The last couple of days have been interesting in all the wrong ways; I'm navigating some politics having to do with the job offer, and I had my back go out on me Thursday morning in a spectacularly new fashion.
Today was spent at an urgent care center, where I was diagnosed with sacroiliac joint ... difficulties, yes, let's go with that - something, the doctor said, people with RA and autoimmune ailments like scleroderma are apt toward. I'm hobbling around with the help of Bob's old cane, and recovering from a really painful intramuscular injection of something massive and non-steroidal. I'm also on five days worth of oral steroids ... I should feel quite down and depressed. And I was earlier in the day, when I realized I couldn't clean house, or help Bob with his own fibro day. I also felt guilty, because he was waiting on me hand and foot.
But you know, the sun's shining, the shot is helping; we've ordered Mexican in so neither of us have to cook, and I have been taken care of by the man I love most in the world. And that reminded me that one of lydy 's questions was about how I met Bob. So I decided to tell you one of the only fairy tales I've ever known to be real.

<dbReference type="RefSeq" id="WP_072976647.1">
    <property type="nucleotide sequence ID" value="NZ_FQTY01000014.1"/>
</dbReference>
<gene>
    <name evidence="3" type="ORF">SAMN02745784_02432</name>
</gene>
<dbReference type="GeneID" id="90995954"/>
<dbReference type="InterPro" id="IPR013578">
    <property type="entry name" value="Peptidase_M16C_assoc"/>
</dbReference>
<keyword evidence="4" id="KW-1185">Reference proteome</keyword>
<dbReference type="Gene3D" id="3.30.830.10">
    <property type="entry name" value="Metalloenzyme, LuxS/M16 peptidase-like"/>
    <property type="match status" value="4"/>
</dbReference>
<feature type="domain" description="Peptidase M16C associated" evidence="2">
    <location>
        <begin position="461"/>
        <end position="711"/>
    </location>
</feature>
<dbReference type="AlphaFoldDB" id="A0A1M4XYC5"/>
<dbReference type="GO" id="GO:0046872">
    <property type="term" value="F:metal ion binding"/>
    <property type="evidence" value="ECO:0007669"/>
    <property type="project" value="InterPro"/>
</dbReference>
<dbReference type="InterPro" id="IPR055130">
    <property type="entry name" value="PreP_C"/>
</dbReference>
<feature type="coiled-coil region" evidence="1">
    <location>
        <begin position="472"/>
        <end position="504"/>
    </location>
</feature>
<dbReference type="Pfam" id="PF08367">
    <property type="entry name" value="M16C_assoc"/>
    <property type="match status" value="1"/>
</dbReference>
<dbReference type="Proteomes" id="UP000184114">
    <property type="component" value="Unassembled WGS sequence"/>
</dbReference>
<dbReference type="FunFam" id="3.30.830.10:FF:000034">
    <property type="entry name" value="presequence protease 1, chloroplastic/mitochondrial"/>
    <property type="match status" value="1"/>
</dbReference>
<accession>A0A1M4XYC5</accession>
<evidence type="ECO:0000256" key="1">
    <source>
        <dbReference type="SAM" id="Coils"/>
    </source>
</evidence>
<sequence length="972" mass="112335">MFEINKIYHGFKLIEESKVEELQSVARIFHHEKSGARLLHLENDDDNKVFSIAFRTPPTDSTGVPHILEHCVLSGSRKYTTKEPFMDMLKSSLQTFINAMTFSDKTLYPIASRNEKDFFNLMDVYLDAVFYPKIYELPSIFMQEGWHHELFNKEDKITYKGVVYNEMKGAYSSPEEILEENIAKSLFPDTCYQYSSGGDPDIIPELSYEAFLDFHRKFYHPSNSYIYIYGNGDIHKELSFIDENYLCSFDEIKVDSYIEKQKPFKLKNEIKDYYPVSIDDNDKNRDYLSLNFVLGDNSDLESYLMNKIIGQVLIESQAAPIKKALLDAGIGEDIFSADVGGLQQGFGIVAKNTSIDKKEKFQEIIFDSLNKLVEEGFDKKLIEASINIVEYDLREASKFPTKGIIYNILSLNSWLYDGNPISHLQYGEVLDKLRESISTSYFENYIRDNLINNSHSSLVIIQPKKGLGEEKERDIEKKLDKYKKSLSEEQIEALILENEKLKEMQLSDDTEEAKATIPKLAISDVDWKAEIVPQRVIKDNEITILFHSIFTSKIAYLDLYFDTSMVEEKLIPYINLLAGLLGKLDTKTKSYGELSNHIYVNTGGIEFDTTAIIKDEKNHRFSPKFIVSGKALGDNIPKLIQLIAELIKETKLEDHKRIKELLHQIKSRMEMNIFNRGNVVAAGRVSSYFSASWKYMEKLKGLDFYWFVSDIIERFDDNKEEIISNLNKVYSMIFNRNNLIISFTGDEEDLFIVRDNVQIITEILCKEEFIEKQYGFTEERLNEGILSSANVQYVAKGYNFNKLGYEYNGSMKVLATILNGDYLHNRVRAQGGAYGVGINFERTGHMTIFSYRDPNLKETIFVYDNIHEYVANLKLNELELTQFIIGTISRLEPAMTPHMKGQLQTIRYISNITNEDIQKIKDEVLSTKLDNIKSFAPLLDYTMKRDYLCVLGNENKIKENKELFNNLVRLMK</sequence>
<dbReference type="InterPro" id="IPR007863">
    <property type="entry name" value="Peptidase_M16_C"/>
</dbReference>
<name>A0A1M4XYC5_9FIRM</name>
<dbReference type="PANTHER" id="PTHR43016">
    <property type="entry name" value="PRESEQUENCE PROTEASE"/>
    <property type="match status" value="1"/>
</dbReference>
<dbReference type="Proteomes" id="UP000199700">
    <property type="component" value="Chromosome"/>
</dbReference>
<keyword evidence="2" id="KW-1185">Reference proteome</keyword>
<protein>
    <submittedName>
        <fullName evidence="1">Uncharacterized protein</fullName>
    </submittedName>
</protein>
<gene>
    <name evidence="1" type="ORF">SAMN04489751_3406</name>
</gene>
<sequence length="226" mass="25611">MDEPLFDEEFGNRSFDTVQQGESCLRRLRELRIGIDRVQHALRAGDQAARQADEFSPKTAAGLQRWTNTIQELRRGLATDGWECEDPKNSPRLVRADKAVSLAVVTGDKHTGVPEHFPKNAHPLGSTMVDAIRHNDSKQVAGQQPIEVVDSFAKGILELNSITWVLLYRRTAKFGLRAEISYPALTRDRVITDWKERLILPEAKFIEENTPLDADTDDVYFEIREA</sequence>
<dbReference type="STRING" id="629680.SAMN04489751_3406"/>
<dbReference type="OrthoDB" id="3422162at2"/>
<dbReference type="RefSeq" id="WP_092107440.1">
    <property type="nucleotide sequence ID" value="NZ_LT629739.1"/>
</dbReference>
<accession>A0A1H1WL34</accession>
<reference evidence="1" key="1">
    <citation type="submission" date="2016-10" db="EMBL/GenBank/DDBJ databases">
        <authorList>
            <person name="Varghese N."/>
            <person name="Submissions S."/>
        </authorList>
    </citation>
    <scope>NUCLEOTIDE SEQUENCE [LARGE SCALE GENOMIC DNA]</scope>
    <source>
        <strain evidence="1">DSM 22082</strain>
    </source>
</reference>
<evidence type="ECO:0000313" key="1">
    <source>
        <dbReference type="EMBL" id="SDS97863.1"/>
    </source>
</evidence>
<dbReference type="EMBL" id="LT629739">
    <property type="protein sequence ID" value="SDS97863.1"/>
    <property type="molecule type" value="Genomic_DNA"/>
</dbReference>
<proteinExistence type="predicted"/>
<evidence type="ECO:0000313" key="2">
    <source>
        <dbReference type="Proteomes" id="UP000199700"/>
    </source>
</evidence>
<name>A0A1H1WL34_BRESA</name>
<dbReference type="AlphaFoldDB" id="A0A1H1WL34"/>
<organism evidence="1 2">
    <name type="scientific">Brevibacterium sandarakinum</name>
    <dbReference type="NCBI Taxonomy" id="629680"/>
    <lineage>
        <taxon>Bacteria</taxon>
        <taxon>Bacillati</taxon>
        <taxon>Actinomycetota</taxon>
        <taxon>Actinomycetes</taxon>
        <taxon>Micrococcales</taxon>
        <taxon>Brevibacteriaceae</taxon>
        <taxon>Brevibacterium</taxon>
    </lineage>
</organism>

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Once upon a time, there was a young and restless Canadian reporter - me - who lived in Moncton New Brunswick, and who had, within the previous few years, discovered science fiction fandom and conventions, after having loved science fiction and fantasy since she ... er, me ... first began to read.
One day in 1980, she decided that, after three or so years of flying to conventions in the U.S,, and making most of her meaningful friends at those conventions, that it was, therefore, the right thing to do to quit her well-paying job at a daily paper, sell all her furniture, cash out her retirement fund and her regular bank accounts, and head to the U.S, with two suitcases in hand.
It helped that she had visited one of her fan friends in L.A., had fallen in love with what little she saw of the city, and felt reasonably (albeit youthfully and ridiculously) sure she could get a job with one of the many small papers in and around the area. In fact, she'd stopped in at a couple of those papers and gotten what she thought were positive reactions from the undoubtedly bemused publishers/editors to who she spoke.